Refusing to be Complacent
I don’t know many people who don’t want to be happy, healthy and full of energy, but I do know a lot who have become complacent and unwilling to put in the effort to live a fulfilling life. It’s so easy to look at others and be critical of how they are treating themselves, but not quite as easy to look at ourselves and be totally honest. So, in a reflective moment, I did just that. I took a really hard look at myself in the mirror. The reflection inspired me to start a new journey, a completely different lifestyle. Over the next year, myself and the team we select to help will give you detailed information about resources available in our community to help you achieve balance in life.
This project, entitled Lifted, will cover six areas—Physical, Mental, Spiritual, Business, Home, and Social—with hope of achieving a new level of balance. To assist, we are choosing local experts in these areas to help us on the journey. Right off the bat, I know that improving my physical condition will allow me to have a better experience with the other areas, so let’s begin there.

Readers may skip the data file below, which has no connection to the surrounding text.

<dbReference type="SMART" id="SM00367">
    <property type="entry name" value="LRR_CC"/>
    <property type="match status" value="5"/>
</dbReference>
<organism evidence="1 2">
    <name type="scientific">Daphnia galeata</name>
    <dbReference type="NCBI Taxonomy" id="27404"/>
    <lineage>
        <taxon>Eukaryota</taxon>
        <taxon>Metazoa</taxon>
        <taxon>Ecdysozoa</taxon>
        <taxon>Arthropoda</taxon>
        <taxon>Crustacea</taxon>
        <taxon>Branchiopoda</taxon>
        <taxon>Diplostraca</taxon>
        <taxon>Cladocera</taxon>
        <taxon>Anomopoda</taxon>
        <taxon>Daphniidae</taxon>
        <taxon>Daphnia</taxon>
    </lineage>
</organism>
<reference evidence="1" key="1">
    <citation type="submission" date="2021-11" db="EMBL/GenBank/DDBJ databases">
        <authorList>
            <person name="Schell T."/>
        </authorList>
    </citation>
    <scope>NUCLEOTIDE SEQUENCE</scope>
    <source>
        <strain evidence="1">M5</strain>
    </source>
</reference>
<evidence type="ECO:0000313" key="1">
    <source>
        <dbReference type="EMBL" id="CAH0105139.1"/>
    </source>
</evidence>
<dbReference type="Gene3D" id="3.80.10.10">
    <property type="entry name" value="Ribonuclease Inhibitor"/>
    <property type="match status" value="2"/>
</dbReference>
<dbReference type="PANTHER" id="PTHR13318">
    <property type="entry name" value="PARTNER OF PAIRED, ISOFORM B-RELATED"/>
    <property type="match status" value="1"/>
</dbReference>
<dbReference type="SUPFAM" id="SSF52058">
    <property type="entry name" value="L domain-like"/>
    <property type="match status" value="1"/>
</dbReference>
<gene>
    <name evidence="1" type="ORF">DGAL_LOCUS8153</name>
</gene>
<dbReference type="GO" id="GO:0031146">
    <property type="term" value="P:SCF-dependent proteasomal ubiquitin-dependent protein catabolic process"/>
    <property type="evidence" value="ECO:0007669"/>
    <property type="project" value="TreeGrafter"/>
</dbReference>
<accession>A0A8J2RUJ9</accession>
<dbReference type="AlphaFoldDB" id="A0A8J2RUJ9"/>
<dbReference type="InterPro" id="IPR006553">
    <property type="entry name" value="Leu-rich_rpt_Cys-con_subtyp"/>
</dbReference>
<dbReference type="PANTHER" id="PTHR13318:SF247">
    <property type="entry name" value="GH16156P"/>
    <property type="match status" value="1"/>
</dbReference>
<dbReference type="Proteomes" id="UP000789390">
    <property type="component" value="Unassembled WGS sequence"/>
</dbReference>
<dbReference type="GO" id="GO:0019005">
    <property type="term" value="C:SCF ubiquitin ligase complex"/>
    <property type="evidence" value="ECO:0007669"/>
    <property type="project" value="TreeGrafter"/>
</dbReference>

The thought of beginning is a little daunting. At the start, I am 208 pounds and a formidable 27 percent body fat. I learned this by sitting down with Eddie Reymond, owner of Eddie’s Health Shoppe, for a Bod Pod session. Eddie measured me and then calculated what my caloric intake should be to lose weight. It will be a pretty big change for me as I have learned that I am overeating by 1,200-2,000 calories per day. Armed with this new knowledge, I’m off to the gym! But the bigger question is, where?
Remembering a recent encounter, Chris Blue spoke with me about his training success. He related that his mentor Hallerin Hill had said to “train like an athlete,” so he hooked up with athlete and professional wrestler Devin Driscoll, owner of D1 Performance Training. Chris’ results are impressive and he agreed to introduce me. I wanted a trainer who is as physically fit as I want to be and Devin lives up to that. He trains clients like he trains himself. It’s not brutal, but it’s not easy either; it looks sustainable.
I am also going to start an aerobic program this week at Core Change. I like the idea of a high-intensity low-impact aerobic workout and being in a class setting provides me some motivation not to stop.
I am excited about both of these new physical activities. This week I will be visiting local providers that can assist me with my nutrition needs. I can’t wait to see what additional support Knoxville has to offer.